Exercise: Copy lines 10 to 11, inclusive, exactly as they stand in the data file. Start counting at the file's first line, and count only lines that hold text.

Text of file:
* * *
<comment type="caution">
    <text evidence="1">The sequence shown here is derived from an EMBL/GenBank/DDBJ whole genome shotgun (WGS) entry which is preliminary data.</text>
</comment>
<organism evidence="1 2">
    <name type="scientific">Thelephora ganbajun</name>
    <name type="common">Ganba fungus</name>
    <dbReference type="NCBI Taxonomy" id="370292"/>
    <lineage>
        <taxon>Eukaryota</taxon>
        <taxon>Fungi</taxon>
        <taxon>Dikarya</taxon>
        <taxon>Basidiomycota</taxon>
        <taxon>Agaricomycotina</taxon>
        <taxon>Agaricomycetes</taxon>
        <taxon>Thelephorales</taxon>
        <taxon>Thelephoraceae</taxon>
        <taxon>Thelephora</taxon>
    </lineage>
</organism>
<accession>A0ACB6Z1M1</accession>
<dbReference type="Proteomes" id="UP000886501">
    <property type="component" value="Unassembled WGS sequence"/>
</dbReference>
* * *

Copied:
        <taxon>Fungi</taxon>
        <taxon>Dikarya</taxon>